Asda has been named as worst supermarket for online deliveries as it has emerged that more than half of orders contain substituted items.
The retailer’s online customers told consumer group Which? that it was unusual for them to receive a delivery without at least one item having been swapped for the “next best thing” due to it not being available.
Among the bizarre substituted items chosen by Asda included parsley replacing basil, potato gratin instead of macaroni cheese, and red wine vinegar swapped for a bottle of red wine.
More than half (55 per cent) of shoppers said they had experienced at least one substitution in their last order.
The supermarket received the lowest customer marks of all the major supermarkets in the study, with a score customer satisfaction and likelihood to recommend – of just 56 per cent for in-store shopping and 65 per cent for online shopping.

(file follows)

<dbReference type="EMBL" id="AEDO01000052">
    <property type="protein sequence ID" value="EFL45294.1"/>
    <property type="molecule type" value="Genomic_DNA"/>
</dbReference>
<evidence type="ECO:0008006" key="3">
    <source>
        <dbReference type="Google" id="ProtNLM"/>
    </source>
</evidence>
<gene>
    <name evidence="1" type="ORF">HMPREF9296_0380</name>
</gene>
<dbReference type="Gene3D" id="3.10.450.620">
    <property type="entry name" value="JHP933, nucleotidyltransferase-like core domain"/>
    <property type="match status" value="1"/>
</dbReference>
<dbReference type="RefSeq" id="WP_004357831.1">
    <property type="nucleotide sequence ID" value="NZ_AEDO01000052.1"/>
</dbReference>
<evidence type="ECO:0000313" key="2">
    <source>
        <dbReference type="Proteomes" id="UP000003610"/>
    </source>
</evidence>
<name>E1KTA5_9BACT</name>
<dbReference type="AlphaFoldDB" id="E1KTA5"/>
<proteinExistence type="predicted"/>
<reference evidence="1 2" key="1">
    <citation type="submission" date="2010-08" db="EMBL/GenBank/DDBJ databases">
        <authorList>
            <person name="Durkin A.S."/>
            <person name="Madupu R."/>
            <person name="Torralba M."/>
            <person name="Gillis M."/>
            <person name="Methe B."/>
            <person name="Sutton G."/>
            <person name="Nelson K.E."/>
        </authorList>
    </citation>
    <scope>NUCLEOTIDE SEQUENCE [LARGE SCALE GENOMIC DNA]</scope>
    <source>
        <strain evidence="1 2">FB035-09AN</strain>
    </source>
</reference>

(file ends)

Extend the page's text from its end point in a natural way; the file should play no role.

Which? said that food quality appeared to be a big issue among Asda shoppers. The quality of both own-brand items and fresh products in-store was given only one and two-star ratings respectively by customers.
Ocado came out on top for online shopping, receiving five star ratings for delivery slot availability, range of products and drivers’ service.
For in-store shopping Waitrose topped the Which? table, receiving five-star ratings for store appearance, queuing time, staff availability and range of products.
Marks and Spencer fell in at second place, trailed by discounters Aldi and Lidl which both beat the “big four” supermarkets. This year Tesco, Sainsbury’s Asda and Morrisons, fell even further behind their smaller rivals compared to previous years, the consumer champion said.
Harry Rose, Editor of Which? Magazine, said: “Our survey shows that while the big four are failing to consistently give customers the high-quality experience they deserve, both in-store and online, no supermarket is getting everything right.
“People today have more choice than ever on where to do their food shop and staying loyal to one supermarket has become a thing of the past. The big supermarkets really need to up their game if they’re going to keep their customers coming back.”